I conclude more or less where these posts began. The other day a passenger who had allegedly touched a female passenger inappropriately refused to deplane peacefully when ordered to do so and the police had to use a stun gun on him multiple times to subdue him. https://bit.ly/2HrJUcQ. Imagine how this might have gone down if this passenger had possessed a loaded pistol in his carryon bag.

One Short Goose-Step Away

A young man kills 17 children and adults at a school. It’s not the first time and it surely won’t be the last. The surviving students react strongly that they have had enough of the killing and demand that governments at all levels do something to restrict the free flow of military-grade assault weapons and high-capacity magazines. Republican politicians and their followers, sensing that the popular tolerance for the American gun culture is reaching its limits, double down in near-panic. They attack the surviving students as being too young, too immature, too “emotional,” too “whatever” to be trusted to have independent thoughts about what has happened and what should be done about it. Right-wing conspiracy proponents claim the students are actually paid actors working for the “left” and that they should be disregarded. And so it goes, promoted and sustained by the National Rifle Association.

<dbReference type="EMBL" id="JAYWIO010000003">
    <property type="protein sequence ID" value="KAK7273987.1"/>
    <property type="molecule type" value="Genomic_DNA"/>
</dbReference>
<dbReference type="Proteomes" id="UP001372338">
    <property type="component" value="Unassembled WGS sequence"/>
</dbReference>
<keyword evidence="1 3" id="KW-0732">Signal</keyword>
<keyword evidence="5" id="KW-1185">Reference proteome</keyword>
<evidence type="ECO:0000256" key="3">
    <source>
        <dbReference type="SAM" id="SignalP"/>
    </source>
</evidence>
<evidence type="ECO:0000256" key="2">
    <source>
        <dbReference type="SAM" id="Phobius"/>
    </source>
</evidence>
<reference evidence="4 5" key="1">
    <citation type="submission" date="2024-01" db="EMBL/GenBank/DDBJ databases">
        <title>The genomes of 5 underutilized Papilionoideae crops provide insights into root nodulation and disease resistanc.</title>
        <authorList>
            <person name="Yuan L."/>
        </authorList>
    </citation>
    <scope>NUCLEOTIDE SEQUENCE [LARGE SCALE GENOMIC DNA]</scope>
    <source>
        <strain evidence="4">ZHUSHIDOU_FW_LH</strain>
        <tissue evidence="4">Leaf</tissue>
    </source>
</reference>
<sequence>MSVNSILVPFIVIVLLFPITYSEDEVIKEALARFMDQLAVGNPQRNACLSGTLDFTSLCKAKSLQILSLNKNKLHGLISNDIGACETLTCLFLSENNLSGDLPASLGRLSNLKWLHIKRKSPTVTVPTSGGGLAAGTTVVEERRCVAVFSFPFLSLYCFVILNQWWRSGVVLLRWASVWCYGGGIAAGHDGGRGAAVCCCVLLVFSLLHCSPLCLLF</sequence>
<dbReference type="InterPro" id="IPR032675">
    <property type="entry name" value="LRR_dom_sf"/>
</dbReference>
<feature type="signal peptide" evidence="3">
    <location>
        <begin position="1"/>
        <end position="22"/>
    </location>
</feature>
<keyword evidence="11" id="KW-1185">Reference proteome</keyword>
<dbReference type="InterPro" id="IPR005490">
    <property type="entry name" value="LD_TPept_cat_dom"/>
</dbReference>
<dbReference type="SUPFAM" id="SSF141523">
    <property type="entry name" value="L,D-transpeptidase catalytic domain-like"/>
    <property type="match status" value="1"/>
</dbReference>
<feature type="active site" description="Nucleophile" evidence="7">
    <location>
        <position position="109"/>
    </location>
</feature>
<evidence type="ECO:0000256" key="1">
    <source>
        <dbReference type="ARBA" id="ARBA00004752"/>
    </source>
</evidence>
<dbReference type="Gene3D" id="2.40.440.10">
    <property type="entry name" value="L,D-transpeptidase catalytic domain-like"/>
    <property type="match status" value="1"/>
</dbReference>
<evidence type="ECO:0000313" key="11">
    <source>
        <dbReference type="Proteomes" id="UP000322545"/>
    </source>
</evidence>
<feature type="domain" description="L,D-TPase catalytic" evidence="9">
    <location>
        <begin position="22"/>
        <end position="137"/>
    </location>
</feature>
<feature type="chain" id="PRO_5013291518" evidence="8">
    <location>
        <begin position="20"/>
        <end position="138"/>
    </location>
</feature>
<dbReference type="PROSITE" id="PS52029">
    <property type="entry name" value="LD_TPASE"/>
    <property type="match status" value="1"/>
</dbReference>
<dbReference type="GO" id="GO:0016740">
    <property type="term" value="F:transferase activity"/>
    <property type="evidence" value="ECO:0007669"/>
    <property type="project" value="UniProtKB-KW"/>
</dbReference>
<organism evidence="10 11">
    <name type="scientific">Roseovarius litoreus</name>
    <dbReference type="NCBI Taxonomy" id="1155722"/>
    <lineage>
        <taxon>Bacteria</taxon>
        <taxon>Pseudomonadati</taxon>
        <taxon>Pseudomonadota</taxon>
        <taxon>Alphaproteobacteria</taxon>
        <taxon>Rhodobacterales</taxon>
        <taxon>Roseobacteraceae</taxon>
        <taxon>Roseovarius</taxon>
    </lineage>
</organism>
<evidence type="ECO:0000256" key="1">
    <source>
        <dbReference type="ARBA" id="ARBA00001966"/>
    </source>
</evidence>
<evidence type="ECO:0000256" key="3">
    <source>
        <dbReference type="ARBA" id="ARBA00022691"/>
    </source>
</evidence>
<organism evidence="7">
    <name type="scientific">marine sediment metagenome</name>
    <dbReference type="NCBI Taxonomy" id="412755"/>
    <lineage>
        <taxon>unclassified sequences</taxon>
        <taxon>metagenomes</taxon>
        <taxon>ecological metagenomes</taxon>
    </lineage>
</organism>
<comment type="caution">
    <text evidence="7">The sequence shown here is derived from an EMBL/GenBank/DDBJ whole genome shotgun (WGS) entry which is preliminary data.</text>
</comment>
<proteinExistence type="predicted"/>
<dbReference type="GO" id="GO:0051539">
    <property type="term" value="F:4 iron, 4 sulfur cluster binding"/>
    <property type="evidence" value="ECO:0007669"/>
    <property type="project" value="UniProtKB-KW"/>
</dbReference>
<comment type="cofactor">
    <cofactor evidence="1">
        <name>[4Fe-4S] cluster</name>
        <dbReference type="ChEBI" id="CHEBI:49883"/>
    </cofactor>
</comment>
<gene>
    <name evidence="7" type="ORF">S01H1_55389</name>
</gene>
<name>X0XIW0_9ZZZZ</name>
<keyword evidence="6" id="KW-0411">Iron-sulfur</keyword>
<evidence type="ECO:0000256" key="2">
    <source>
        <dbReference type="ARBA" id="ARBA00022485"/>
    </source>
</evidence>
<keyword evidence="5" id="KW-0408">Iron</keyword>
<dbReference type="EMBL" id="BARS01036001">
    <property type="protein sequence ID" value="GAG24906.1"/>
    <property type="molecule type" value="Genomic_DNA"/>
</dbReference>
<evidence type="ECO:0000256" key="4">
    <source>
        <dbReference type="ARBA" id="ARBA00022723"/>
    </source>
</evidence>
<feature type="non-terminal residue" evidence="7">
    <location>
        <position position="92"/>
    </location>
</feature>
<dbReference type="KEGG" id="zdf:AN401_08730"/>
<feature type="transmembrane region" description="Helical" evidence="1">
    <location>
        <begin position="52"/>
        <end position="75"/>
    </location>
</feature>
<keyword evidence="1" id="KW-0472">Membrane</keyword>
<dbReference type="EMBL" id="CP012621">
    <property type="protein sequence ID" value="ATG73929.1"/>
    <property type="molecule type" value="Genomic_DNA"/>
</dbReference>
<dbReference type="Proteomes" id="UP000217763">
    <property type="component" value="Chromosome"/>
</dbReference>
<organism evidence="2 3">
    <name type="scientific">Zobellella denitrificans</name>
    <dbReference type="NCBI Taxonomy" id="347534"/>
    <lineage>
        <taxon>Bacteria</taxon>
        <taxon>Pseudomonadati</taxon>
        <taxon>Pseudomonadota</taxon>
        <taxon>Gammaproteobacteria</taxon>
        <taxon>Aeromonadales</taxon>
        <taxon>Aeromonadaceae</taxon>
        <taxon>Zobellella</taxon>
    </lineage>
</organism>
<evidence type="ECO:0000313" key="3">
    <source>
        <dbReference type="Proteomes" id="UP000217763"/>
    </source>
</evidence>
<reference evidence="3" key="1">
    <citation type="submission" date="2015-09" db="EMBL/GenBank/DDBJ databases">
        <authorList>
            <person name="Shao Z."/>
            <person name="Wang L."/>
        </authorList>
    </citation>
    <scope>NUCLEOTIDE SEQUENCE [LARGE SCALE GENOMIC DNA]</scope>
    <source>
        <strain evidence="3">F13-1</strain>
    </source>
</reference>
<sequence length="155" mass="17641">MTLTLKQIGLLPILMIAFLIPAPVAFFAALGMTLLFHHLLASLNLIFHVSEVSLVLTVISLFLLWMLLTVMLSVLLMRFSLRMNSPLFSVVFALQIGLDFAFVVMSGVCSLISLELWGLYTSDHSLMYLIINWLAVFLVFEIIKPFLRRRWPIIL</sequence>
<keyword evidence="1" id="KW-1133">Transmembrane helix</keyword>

One of the consequences of this state of affairs is that many large companies have decided to terminate discounts they provided to members of the NRA. This is the same NRA that has resisted every reasonable effort to expand background checks, end the gun show loopholes, and conduct government research into the causes and effects of gun violence in the United States. The NRA’s position is clear:  more guns are always better and any effort, not matter how small and incremental, to address gun violence is an existential threat to the American way of life.

Among the companies that finally said “enough,” is Delta Airlines which is headquartered in Atlanta, GA. Delta announced the end of its NRA discount, that, according to reports, involved only a handful of people but was seen by the company as an important signal of social responsibility.

In response, the Georgia legislature passed a bill revoking the multi-million tax break for jet fuel Delta had enjoyed. The Lt. Governor, running for governor, tweeted: